CAN a room have a spirit?
Waiting to consult my professor in his office, I looked around: the framed ancient magazine covers, towers of books that leaned from all corners of the room, the smudged pane of the window he would later open so his cigarette smoke could drift out while the ancient air-conditioning unit wheezed along.
I learned more about poetics in that single visit than from the readings I made the night before. One semester in graduate class, I brought a thesis proposal on media self-regulation to a class handled by a recognized master of Filipino literature in English.
The professor emeritus was too kind to turn me away from the class I took as an elective. I could feel, though, that the jargon and concerns of journalism stood out—grimy and plain as newsprint—in a class where young writers discussed creative works in progress: poetry, novels, a suite of plays.
The differences disappeared when I waited in the professor’s office. Little more than a cubicle with a door, the room bore more than an imprint of the person that occupied it for decades. I do not know if he had worked on drafts of his poems in that room or edited his landmark anthologies at that desk.
If the room bore more than traces of a reading and writing life, it must have been because of the stories overheard by this room. My professor had a habit of reaching out for a nearby volume, reading from it to illustrate his point, and then—the Muses smiled—passing on to me the journals of poetry.
On the morning of Apr. 1, I heard about the dawn fire that gutted the Bulwagang Rizal (Rizal Hall) at the University of the Philippines (UP) Diliman campus. The inferno destroyed the offices and faculty rooms of two colleges.
A day later, fire also razed two college buildings and the chapel in the Manila campus of the University of the East (UE).
No casualties were reported in the two incidents. Classrooms can be constructed; equipment, replaced.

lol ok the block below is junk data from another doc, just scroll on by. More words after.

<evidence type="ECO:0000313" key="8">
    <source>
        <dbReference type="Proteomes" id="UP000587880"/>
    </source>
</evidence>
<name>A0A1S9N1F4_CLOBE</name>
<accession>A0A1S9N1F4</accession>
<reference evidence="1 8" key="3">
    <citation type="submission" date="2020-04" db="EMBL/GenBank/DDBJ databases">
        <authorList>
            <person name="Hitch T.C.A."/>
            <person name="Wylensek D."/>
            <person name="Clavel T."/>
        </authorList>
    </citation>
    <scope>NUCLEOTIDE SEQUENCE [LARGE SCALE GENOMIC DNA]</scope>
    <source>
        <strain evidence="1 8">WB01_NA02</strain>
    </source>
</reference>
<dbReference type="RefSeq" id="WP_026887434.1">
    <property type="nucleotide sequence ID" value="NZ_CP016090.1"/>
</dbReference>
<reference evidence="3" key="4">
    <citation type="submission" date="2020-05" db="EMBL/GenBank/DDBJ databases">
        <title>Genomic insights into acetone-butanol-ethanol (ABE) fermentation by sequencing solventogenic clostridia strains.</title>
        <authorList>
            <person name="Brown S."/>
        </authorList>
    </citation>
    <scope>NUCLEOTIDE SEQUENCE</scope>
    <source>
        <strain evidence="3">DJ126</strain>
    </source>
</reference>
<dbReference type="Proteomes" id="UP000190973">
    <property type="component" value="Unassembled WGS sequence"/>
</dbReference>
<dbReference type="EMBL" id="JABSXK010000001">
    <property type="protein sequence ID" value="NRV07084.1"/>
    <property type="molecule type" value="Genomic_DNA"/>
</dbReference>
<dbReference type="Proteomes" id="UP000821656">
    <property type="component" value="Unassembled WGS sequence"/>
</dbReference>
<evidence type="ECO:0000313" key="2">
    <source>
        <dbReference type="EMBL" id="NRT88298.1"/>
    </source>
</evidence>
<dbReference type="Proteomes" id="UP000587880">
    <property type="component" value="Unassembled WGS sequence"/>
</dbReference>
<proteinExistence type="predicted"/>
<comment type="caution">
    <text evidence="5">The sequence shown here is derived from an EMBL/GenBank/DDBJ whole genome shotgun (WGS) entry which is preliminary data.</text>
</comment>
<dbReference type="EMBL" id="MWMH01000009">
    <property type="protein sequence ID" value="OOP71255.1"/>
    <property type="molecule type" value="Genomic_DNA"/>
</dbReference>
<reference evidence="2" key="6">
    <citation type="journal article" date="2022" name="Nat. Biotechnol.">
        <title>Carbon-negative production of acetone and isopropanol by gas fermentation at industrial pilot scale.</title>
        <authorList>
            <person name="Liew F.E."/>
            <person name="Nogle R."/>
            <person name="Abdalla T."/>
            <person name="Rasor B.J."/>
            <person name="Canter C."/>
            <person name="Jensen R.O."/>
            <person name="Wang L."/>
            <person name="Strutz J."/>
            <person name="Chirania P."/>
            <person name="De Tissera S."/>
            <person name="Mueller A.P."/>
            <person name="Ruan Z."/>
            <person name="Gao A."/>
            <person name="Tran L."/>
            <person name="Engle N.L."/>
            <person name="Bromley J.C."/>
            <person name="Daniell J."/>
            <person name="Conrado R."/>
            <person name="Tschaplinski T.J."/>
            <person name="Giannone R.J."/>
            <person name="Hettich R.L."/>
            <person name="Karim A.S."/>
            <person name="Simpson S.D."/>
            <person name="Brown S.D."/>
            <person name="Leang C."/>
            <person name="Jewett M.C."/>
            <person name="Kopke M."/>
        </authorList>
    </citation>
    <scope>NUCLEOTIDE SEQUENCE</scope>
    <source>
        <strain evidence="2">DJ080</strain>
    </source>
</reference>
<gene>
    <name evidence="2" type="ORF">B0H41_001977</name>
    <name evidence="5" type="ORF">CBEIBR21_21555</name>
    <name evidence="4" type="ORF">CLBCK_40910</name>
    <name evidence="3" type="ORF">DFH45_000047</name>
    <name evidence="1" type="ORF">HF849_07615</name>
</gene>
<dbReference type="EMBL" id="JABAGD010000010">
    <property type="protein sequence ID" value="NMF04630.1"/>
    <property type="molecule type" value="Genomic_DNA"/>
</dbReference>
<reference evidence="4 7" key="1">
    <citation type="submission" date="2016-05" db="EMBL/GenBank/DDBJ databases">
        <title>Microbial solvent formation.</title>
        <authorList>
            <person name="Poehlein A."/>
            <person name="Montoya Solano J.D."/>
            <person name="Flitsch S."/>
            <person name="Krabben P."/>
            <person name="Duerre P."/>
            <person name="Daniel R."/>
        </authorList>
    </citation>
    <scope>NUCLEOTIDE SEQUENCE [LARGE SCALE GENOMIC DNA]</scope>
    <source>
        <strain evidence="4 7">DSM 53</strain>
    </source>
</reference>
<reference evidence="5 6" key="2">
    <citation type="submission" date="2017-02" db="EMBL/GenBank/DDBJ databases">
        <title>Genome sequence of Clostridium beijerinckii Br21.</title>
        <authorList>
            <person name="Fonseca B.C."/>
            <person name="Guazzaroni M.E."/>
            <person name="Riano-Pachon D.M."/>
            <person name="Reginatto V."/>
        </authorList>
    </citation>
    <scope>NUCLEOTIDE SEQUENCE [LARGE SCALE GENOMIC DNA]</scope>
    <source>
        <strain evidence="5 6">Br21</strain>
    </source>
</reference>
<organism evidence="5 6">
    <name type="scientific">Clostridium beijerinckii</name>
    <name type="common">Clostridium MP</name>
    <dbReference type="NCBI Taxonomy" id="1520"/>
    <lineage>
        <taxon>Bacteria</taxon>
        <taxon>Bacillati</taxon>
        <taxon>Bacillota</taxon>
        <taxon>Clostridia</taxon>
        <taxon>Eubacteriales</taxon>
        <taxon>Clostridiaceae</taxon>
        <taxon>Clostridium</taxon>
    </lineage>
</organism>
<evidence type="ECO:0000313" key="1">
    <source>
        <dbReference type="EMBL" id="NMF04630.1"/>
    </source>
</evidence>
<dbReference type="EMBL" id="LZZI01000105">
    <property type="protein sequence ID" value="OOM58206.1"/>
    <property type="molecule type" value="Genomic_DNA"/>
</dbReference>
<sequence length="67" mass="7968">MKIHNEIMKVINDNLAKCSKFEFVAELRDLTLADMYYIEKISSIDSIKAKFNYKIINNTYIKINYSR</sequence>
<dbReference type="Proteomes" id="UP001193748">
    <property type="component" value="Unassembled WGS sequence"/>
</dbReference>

In contrast, the psychic loss was felt to be “incalculable” by UP Diliman teachers, unable to save manuscripts, notes, books and other collections.
Four publishing houses recently launched the “Sagip-Guro (Save a teacher) Campaign” to benefit the 267 members of the UP Diliman faculty affected by the Bulwagang Rizal fire.
This consortium of Philippine presses encourages individuals and companies to purchase and donate books to the teachers of their choice.
According to the UP Diliman Information Office, the UP Press and the De La Salle University Press will give a 75-percent discount to all titles from Apr. 6 to Nov. 29.
For titles published in 2009 and the previous years, the Anvil Publishing Inc. will give an 80-percent discount; titles from 2010 to the present are discounted by 20 percent.
UP Diliman and UE faculty affected by the campus fires are entitled to a free book published by the Ateneo de Manila Press. All of their titles are also discounted by 50 percent from Apr. 18 to Apr. 29.
In this land of termites, mildew and fire of unknown origins, impermanence shadows knowledge.
Yet, in the life of the mind, only one thing ensures that nothing is lost and something is created: passing on knowledge to the next generation of students who may mentor another generation.
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*First published in Sun.Star Cebu’s April 10, 2016 issue of the “Matamata,” Sunday editorial-page column